I was spending time with a friend the other day who is about to have twins. I mentioned that in 2011 when I was pregnant I had to walk 20 minutes to and from work since there were no good buses to take and we didn’t have a car. She immediately said, “what about Lyft or Uber?” and then quickly remembered that they weren’t around back then. It made me think about how much technology has changed the way we work, communicate, and learn and has even changed how we commute. It has become so intertwined in our daily lives that we honestly can’t remember what life was like before.
I often hear people say, “I don’t know what I would do without the Internet.” Because I’ve worked closely with underserved communities for over a decade, I know that there are still millions of people in the U.S. who go without access to the Internet every day. They are excluded from the digital world where information and services are only a few clicks away. They lack the power to communicate freely with people all over the world and to participate in the online discussion that affects policy. Things like watching a YouTube video to learn how to do something, or finding an address on a map and getting directions, are taken for granted by those of us on the connected side of the digital divide.
Community Technology Network addresses only a part of the access issue. We know that people want to have the Internet at home, but they can’t afford it. So we do what we can to share low-cost Internet options like what’s available through EveryoneOn and free or low-cost computers available through OTX West and ReliaTech. There are also many people who lack the skills and are afraid of using the computer, so we provide basic computer skills and Internet safety training in four languages. When necessary, we connect learner directly with trainer to ensure that the learner has the space they need to ask questions.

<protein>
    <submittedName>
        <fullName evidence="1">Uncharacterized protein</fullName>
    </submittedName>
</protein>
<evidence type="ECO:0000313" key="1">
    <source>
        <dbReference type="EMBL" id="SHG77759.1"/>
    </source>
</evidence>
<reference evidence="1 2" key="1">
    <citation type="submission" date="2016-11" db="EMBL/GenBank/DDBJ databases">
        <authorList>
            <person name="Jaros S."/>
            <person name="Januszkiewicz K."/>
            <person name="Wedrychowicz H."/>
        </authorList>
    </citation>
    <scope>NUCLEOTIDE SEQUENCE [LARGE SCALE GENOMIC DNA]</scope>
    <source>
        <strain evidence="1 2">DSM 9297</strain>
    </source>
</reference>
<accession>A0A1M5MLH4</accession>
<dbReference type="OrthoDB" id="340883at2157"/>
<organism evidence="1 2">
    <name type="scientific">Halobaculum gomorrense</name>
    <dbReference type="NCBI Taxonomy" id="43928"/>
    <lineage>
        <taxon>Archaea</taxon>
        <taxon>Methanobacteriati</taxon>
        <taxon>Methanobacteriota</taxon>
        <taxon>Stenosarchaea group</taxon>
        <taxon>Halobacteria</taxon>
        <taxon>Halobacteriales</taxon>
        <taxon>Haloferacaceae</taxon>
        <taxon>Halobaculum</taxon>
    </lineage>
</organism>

I’ll admit that we think about this issue more than most, but at the end of the day, what’s important for everyone to understand is
- How reliant we are on the Internet and how having access to it improves our quality of life
- That without skills, many people still can’t access the Internet even if it’s freely available to them via their library or community center
- That rapid changes in technology cause other changes that need to be addressed, such as helping people gain the digital skills necessary to complete a complicated online job application or complete the GED
- That there are still 25% of Americans who aren’t online and that they are being excluded from accessing the most powerful communications tool in our lifetime
We see lack of access, both to the Internet and to the skills required to use the Internet, as a huge barrier that our society needs to grapple with. We simply can’t continue replacing our analog world with technology solutions and not recognize how this is affecting people. We’ll never stop technology from advancing, but we can have a conversation about how its continual evolution is impacting us.